Native advertising is big business. Major brands are spending more money to reach their desired audiences with tailored content about a wide range of topics, from the serious to the silly.
For those unfamiliar with the term, native advertising refers to “a form of display advertising that is usually content-based and which is delivered in-stream. In other words, a native ad is a piece of sponsored content that feels like an organic part of the consumer’s experience.”
Business Insider found that spending on native ads will reach $7.9 billion this year and grow to $21 billion in 2018, rising from just $4.7 billion in 2013.
Publishers are creating in-house studios and agencies specifically for the purpose of developing content and meeting the demand for unique articles, listicles, slideshows, podcast segments and videos.
Whether it’s for comedic pieces like The Onion Labs or more serious fare like The Wall Street Journal’s Custom Studios, these strategic moves into sponsored content are proof that brands prefer their messages delivered through native advertising platforms.
Native Advertising Best Practices
Some brands may hesitate to jump on the native advertising bandwagon because they’re not sure how to create the best content and measure its success. These native advertising best practices from iProspect give some general guidelines for the strategies and techniques to employ while developing a native advertising campaign:
Design & Create Valuable Content
Whether the content in question is an advertorial, video, or another kind of visual content, it must deliver real and intrinsic value to the consumer. Native ads should never overtly sell. Instead, they should inform, educate, and entertain. They are meant to complement and enhance the consumer’s experience, not interrupt it.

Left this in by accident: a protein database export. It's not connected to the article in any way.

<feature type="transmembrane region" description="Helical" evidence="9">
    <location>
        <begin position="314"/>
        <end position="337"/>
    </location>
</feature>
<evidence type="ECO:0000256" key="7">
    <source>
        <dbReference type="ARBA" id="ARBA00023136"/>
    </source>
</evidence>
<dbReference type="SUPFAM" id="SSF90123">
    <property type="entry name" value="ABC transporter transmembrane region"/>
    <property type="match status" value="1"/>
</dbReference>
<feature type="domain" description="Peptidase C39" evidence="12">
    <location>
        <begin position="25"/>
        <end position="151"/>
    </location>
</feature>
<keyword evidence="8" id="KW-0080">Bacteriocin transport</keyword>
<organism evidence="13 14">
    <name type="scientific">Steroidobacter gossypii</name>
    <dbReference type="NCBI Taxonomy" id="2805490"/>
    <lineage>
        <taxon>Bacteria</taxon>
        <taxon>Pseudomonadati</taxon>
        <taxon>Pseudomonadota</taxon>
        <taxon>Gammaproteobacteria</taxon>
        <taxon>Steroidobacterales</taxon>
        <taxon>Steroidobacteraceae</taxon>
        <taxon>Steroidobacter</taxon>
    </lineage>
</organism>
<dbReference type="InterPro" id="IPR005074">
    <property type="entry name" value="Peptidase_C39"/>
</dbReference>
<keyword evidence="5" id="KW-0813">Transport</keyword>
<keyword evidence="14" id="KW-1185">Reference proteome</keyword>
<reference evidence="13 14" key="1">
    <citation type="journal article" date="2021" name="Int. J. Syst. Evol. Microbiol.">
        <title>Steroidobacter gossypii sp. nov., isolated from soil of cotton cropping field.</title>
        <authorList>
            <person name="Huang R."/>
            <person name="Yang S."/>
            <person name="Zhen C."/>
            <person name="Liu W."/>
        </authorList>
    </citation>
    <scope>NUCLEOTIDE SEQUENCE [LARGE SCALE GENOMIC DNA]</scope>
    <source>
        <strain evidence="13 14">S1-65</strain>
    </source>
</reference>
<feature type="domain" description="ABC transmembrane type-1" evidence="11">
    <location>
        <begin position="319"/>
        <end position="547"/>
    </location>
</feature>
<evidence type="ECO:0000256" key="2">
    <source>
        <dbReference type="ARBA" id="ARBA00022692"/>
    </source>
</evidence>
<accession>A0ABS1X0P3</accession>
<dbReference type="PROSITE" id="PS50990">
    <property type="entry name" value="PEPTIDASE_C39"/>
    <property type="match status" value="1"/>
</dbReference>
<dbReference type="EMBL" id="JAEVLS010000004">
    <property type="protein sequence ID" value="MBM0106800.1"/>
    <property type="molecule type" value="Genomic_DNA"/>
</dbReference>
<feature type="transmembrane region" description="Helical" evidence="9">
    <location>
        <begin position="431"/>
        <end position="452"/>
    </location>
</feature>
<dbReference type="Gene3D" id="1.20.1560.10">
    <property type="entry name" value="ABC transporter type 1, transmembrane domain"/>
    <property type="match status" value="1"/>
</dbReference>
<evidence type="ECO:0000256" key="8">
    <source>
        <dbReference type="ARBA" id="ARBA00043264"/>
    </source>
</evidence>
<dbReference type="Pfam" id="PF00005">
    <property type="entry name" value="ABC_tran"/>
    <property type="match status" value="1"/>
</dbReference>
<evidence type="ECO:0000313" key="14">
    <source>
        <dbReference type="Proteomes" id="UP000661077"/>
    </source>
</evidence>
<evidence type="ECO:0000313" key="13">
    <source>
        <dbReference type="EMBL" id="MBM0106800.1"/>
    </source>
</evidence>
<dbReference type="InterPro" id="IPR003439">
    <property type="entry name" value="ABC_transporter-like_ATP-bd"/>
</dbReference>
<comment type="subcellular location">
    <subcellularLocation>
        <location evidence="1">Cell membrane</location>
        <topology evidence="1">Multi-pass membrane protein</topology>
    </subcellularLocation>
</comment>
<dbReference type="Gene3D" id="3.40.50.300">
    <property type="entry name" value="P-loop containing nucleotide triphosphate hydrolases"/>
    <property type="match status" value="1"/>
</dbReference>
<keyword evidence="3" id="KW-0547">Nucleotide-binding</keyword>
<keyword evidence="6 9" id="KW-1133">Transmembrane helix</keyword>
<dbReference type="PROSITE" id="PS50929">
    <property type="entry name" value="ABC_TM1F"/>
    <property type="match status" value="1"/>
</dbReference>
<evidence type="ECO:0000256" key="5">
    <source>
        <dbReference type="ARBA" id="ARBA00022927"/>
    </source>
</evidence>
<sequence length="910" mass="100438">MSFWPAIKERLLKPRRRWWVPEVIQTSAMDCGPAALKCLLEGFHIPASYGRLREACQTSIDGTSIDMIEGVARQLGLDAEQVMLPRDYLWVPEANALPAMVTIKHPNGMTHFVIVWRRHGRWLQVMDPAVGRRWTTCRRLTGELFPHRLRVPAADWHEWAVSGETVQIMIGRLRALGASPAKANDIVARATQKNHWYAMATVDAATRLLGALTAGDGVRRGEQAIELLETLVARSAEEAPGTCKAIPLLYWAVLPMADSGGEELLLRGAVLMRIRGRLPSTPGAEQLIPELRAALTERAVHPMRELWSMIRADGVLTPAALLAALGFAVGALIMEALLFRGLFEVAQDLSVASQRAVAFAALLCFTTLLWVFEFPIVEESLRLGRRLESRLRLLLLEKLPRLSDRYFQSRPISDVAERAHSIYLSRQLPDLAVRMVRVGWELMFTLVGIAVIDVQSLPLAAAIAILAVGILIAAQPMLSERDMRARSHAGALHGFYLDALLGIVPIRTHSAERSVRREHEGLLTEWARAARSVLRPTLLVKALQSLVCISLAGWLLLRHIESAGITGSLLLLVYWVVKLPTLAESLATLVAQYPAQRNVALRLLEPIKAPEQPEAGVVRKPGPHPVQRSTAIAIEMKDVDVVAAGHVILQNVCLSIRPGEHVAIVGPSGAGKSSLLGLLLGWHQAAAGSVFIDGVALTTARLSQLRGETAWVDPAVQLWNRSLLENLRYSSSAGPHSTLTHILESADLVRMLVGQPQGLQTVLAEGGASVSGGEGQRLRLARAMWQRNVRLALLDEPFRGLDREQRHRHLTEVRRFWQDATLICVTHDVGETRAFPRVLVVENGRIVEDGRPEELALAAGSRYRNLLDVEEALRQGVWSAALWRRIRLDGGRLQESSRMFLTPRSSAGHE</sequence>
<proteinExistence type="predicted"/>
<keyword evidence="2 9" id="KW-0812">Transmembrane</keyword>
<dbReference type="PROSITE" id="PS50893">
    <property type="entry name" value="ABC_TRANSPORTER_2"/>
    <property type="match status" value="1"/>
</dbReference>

Always Use Appropriate Labeling
Clear and obvious labeling of sponsored content is unquestionably a key requirement. Telling your readers that an article or videos is sponsored is the minimum disclosure to engender trust with your audience and create a distinction between this type of content and others.
For native ad units such as recommended content widgets, the labeling is typically more subtle and includes language such as “You might also like” or “From around the web.” Though these labels are less plain, the placement and nature of this type of native ad unit helps to make it clear that the content is promoted.
When it comes to labeling, it is advisable to err on the side of caution. Gray areas will only lead to negative repercussions. In order to stay out of trouble with both industry watchdogs and wary consumers, brands need to be sure that there is transparent delineation between editorial and paid content.
Be Careful When Linking
Native advertising should not be viewed as an opportunity to load content with keyword-rich anchor text links. Google considers such links to be transactional and in violation of their editorial guidelines. Links should only be included after careful consideration and only if they make sense and add value for the consumer. Even then, using nofollow links is the best way to reduce risk. It is also strongly advisable to link to a variety of sources.
On a related note, it is permissible for the pages themselves to be indexed via Google’s standards. However, without varying the text and content at least somewhat from its primary placements, it could incur some duplicate content penalties where the content was originally placed or shared. Publishers may, however, choose to noindex the content on their end.
Use Strategic Measurement
Perhaps most important to the success of a native advertising campaign is developing a strategy that ties the sponsored content to business goals. Native advertising gives brands the ability to bridge the gap between content marketing and measurable results, but only if it is approached with the right mindset and plan.